• Purify a large amount of 6His-MBP-AGPase proteins to near homogeneity. Cleave the 6His-MBP tag off with TEV protease to further purify AGPase protein (Fig. 9)
• Optimize crystallization conditions for the AGPase proteins
Acknowledgements This project could not have been possible without support from Dr. Seon-Kap Hwang, Dr. Thomas Okita, the rest of the Okita Lab, along with Washington State University, and the encouragement of Dr. Christopher Meyer, Dr. Chandra Srinivasan and the Srinivasan Lab. This work was supported by the National Science Foundation Plant Genome Grant DBI-0605016.
References Ballicora et a. (2005) Resurrecting the ancestral enzymatic role of a modulatory subunit. J. biol. Chem. 280(11):10189-10195 Goldschmidt, L. et al. (2007) Toward rational protein crystallization: A Web server for the design of crystallizable protein variants. Protein Sci. 16(8): 1569–1576 Hwang, S. K. et al. (2008) Direct appraisal of the potato tuber ADP-glucose pyrophosphorylase large subunit in enzyme function by study of a novel mutant form. J. Biol. Chem. 283(11):6640-6647 Jin et al. (2005) Crystal structure of potato tuber ADP-glucose pyrophosphorylase. EMBO J. 24(4): 694-704
Starch or glycogen synthases
Glucose 1-P PPi
3-PGA / PEP / F6P
Figure 1. AGPase in -1,4-polyglucans synthesis Schematic diagram of biosynthetic pathway of -1,4-polyglucans such as starch and glycogen. AGPase catalyses the synthesis of ADP-glucose which is a precursor for starch and glycogen synthases.
If LS is absent
K41R, T51K, S302N K133A, K134A K244A, K245A
K133A, K134A K244A, K245A E447A, E448A
Site-directed mutagenesis of AGPase large subunit
TEV IM A
Wild type MBP Tag
TEV cleavage site
MBP Tag Control
6 MUT-1 K41R, T51K, S302N K133A, K134A K244A, K245A
MUT-2 K133A, K134A K244A, K245A E447A, E448A
M M B
M M B
Total proteins Soluble proteins
Grow E. coli cells (glgC-) transformed with plasmid DNAs expressing mutant forms of AGPase
Harvest and lyse cells and collect soluble
Purify proteins using three chromatography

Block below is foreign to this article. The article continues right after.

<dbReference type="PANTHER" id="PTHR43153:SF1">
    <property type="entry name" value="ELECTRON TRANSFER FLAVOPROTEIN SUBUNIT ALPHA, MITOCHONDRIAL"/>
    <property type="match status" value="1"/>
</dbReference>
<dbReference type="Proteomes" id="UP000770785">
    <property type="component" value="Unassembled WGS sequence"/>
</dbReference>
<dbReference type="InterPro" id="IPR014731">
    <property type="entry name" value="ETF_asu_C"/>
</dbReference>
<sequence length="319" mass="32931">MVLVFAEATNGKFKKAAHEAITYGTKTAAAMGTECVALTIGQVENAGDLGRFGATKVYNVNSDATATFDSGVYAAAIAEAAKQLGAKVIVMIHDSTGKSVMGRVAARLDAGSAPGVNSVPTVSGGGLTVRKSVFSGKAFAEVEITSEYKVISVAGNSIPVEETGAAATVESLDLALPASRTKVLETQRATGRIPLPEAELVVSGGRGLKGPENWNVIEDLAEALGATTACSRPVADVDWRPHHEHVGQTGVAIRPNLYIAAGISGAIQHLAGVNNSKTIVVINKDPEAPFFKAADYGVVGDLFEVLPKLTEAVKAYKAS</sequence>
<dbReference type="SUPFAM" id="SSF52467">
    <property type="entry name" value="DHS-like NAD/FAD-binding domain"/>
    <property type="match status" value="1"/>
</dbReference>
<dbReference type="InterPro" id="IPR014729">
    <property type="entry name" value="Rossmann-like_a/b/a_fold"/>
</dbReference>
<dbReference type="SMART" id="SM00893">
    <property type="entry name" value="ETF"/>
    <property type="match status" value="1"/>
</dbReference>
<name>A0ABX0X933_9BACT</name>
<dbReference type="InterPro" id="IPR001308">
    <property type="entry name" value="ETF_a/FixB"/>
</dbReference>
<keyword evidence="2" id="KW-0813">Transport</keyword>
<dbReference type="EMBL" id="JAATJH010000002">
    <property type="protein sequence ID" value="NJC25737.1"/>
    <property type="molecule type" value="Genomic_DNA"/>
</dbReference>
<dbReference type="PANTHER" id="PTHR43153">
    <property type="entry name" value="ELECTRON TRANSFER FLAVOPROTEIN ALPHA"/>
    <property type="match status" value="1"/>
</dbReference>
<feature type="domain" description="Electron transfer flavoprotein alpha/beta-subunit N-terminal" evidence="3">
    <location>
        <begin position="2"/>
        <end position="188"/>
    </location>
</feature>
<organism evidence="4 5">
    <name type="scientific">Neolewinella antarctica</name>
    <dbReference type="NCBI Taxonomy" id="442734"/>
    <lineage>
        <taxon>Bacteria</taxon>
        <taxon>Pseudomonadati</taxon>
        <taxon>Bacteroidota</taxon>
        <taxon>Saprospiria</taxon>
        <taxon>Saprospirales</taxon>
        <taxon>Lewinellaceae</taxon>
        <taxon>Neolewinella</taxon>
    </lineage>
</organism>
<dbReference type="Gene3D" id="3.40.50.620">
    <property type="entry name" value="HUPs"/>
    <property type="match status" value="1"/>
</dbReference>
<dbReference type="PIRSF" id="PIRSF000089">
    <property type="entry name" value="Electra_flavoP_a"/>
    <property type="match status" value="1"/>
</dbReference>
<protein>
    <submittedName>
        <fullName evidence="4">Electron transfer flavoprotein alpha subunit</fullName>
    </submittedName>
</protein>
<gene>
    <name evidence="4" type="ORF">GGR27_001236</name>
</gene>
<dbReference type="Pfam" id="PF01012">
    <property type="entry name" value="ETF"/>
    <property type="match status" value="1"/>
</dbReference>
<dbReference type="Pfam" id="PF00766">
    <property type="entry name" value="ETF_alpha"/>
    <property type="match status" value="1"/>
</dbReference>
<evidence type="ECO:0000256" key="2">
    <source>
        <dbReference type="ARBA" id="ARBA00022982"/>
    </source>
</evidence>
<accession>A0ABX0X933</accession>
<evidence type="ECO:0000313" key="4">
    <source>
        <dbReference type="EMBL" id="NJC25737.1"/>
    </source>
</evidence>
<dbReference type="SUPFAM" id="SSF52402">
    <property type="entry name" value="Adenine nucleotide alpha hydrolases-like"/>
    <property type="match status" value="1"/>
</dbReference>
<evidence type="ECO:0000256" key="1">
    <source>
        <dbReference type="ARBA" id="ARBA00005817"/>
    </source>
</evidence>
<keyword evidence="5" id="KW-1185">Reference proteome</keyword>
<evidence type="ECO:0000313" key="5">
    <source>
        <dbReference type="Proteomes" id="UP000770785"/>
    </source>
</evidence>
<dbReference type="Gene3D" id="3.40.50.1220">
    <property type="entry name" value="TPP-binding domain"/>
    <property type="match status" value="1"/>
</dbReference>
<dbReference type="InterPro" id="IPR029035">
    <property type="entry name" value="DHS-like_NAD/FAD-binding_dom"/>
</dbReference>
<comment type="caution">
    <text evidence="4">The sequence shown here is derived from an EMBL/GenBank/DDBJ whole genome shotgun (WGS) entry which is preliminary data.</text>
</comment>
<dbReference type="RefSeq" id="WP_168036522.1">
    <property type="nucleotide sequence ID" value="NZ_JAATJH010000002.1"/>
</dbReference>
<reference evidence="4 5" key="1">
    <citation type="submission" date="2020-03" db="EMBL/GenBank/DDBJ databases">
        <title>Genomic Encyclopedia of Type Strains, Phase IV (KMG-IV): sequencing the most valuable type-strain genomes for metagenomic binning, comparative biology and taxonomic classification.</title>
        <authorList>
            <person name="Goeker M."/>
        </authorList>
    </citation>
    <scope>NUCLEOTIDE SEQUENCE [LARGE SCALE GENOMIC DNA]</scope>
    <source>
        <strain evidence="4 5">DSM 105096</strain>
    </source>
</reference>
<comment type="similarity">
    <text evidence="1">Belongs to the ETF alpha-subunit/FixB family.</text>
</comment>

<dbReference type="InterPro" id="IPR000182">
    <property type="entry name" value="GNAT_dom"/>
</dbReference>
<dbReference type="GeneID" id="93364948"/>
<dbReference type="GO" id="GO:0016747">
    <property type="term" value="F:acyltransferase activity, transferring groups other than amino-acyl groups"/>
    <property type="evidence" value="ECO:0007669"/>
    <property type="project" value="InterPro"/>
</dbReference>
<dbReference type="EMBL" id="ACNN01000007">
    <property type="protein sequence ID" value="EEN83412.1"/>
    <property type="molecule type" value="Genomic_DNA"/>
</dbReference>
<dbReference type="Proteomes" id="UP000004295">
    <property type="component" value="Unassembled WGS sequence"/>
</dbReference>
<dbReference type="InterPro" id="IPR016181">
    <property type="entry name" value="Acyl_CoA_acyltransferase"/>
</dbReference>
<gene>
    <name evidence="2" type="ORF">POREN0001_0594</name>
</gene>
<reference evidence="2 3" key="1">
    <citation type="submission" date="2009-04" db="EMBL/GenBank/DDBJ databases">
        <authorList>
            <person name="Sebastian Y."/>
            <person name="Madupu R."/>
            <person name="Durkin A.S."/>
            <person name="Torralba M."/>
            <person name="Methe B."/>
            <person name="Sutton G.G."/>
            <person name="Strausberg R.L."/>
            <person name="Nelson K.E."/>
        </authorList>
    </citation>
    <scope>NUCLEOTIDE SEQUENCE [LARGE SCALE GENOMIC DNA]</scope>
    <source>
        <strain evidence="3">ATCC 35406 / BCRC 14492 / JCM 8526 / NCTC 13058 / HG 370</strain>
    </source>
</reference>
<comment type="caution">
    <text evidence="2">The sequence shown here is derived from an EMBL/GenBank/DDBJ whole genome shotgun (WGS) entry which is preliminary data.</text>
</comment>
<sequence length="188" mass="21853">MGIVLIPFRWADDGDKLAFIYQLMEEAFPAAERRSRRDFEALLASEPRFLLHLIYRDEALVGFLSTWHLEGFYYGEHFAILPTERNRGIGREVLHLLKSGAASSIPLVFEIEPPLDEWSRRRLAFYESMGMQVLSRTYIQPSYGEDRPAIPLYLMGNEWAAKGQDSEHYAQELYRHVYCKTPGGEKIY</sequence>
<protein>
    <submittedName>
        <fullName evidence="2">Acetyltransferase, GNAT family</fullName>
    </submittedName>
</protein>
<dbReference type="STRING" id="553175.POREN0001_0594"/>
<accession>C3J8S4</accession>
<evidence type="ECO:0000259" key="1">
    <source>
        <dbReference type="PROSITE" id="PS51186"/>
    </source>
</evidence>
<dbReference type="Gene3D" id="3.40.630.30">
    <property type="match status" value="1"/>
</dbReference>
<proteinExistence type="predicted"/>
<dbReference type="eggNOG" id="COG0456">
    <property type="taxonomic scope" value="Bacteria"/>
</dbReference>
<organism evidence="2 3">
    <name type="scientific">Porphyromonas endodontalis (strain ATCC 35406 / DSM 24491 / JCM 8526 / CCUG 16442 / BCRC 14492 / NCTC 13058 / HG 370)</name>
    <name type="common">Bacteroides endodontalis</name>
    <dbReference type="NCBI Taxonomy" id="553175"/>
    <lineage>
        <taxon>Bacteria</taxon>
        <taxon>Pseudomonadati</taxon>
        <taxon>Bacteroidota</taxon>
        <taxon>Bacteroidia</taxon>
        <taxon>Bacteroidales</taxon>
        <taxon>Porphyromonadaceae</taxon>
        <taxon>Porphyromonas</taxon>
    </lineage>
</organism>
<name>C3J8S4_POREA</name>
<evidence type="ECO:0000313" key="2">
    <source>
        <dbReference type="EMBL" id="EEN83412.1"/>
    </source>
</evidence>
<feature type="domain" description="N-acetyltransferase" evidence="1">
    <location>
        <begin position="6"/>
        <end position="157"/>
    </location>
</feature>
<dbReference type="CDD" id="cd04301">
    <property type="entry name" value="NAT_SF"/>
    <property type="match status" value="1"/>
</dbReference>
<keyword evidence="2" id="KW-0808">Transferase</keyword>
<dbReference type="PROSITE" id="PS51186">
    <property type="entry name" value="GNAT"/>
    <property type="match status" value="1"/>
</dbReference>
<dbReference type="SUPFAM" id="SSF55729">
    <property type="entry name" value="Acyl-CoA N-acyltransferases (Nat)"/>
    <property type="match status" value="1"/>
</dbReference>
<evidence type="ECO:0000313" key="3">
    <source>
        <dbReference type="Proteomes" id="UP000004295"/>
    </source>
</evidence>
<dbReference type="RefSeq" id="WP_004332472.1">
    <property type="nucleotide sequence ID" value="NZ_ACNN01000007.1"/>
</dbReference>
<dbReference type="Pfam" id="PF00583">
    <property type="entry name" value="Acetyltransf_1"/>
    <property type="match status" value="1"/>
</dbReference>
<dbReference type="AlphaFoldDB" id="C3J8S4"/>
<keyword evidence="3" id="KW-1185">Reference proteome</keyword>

Cleave 6his-MBP tag and purify AGPase through a TALON-
Figure 2. Overview of methodology The proteins were purified on a DEAE-Sepharose FF Column, a TALON-IMAC column, and finally a POROS 20 HQ column. To complete purification of the protein, the 6xHis -MBP tag is removed by treating the enzyme with TEV protease followed by purification on TALON-IMAC.
Figure 6. Iodine staining of E. coli cells co-expressing wildtype S subunit in combination with wildtype or mutant L subunits of the potato tuber AGPase with or without a 6His-MBP-TEV protease cleavage site tag. No significant differences in glycogen accumulation (AGPase activity) was detected in cells expressing AGPases with and without 6His-MBP-TEV protease cleavage site tag.
Figure 5. In vitro site-directed mutagenesis was performed to substitute six selected residues with alanine on the surface of the potato tuber AGPase. Two L subunit mutants (MUT-1 and MUT-2) were generated by site-directed mutagenesis. LS, L subunit; SS, S subunit.
Figure 3. Subunit oligomerization of the potato tuber AGPase
Figure 4. Surface Entropy Reduction predictions Data analysis on the SERp server proposed six candidate residues for site-directed mutagenesis.
Figure 9. Schematic diagram for purification of AGPase after removal of 6His-MBP with 6His-TEV protease. The AGPase variants containing 6His-MBP-LS mutant and wildtype SS is treated with the purified 6His-TEV protease . The protease cuts at the TEV protease cleavage site on the L subunit. The AGPase is then purified by using a IMAC chromatography in which 6His-MBP and 6His-TEV protease are trapped .
Figure 7. Induction of large quantities of soluble MBP-tagged AGPase large subunit (MBP-LS) as viewed by SDS-polyacrylamide gel electrophoresis. M = protein size marker; MBP-tagged green fluorescence protein (GFP) along with wild type SS were used as a control.
TEV proteaseMBP Tag
(kDa) M 2 3 4 5 6 7 8 9
TALON-Immobilized Metal Affinity Column Chromatography
Imidazole (0 to 0.1 M)
FT 8 1 0